In a Blue Hour

Over the weekend on Saturday I led a fun workshop sponsored by the Point Reyes Field Institute on Point Reyes photographing Waves. I had some very enthusiastic participants and I think we all had a good time. It was fun to be leading a workshop so close to home compared to my recent travels, and there is no doubt that Point Reyes National Seashore is a visual resource and national park second to none, no matter how far one might roam.

In a Blue Hour © Harold Davis

In a Blue Hour © Harold Davis

I was able to make some of my own images during the course of the workshop, and I found that this year I was mainly interested in created abstractions using longish exposures and motion. The top image, In a Blue Hour, was a ten second exposure, with my camera on tripod. Here’s the full exposure data: 44mm lens, circular polarizer, 10 seconds at f/29 and ISO 200, tripod mounted.

Wave Study © Harold Davis

Wave Study © Harold Davis

Wave Study in Color © Harold Davis

Wave Study in Color © Harold Davis

The two versions of Wave Study (above) were shot handheld at 1/2 a second. I stopped the camera down to f/22 and used both a polarizer and a neutral density filter to enable the longish exposure despite the day light. The full exposure data is: 300mm, circular polarizer combined with +4 neutral density filter, 1/2 of a second at f/22 and ISO 31, hand held.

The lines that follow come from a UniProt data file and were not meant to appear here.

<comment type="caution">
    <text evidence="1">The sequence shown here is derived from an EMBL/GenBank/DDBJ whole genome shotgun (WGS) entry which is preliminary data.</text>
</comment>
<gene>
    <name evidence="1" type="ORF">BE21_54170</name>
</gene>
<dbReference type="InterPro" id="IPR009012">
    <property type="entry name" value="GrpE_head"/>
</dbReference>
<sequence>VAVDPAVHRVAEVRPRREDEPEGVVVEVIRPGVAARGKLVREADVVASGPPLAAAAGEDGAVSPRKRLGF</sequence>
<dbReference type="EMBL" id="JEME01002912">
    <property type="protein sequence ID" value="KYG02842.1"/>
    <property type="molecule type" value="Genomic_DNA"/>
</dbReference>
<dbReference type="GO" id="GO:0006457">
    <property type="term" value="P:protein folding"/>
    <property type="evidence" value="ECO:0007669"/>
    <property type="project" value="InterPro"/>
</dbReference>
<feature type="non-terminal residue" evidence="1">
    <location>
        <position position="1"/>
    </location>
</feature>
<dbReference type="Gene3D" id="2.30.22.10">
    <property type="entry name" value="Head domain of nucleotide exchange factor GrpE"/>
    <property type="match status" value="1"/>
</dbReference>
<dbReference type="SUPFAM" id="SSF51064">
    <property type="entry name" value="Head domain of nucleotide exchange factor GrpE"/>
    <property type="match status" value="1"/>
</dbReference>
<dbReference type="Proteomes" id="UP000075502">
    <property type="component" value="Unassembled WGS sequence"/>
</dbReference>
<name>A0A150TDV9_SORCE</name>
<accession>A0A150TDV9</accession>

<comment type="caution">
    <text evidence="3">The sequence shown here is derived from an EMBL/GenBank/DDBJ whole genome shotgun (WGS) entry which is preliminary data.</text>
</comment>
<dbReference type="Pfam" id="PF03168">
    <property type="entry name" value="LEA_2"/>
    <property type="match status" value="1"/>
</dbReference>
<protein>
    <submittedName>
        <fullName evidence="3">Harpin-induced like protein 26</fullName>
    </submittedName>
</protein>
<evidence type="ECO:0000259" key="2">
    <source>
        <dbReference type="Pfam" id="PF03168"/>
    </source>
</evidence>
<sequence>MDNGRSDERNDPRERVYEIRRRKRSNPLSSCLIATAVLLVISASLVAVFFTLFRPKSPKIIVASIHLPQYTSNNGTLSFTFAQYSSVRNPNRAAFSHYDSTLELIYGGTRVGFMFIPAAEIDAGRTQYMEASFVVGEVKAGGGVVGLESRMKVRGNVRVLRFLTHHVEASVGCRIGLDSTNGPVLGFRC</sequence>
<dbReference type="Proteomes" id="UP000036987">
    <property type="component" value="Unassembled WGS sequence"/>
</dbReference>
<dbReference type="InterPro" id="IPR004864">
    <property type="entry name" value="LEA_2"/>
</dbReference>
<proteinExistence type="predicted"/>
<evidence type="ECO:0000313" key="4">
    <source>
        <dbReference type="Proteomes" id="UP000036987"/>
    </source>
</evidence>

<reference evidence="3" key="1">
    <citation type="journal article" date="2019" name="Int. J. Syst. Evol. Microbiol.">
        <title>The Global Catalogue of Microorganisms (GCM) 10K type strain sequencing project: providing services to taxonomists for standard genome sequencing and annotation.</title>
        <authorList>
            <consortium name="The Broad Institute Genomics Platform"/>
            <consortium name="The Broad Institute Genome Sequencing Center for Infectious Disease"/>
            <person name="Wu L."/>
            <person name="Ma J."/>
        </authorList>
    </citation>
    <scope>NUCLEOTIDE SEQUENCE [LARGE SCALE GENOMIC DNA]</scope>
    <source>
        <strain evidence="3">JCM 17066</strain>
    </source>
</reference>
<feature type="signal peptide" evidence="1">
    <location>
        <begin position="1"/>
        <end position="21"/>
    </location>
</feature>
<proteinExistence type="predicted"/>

Stormy Sea, Point Reyes © Harold Davis

Stormy Sea, Point Reyes © Harold Davis

Stormy Sea, Point Reyes (above), was also shot hand held. The full exposure data is: 150mm, circular polarizer combined with +4 neutral density filter, 0.6 of a second at f/29 and ISO 31, hand held.

Related stories from some of the previous Waves workshops in years gone by: Photographing Waves (2014); Photographing Waves (2011); also Faces of the Deep.

 

This entry was posted in Landscape, Photography, Point Reyes.

One Comment

  1. Mauro December 11, 2015 at 5:22 am #

    Wow! Harold, the “in the blue hour” picture is one of the nicest I’ve ever seen! Many compliments!

One Trackback

  1. By Five Minute Wave Exposures on December 12, 2016 at 9:16 am

    […] the long exposure time performs a kind of mathematical role, and reduces the random chaos of the storm-tossed inter-tidal zone to the basic overall patterns, teasing out consistency where nature produces apparent […]

Post a Comment

Your email is never published nor shared. Required fields are marked *

*
*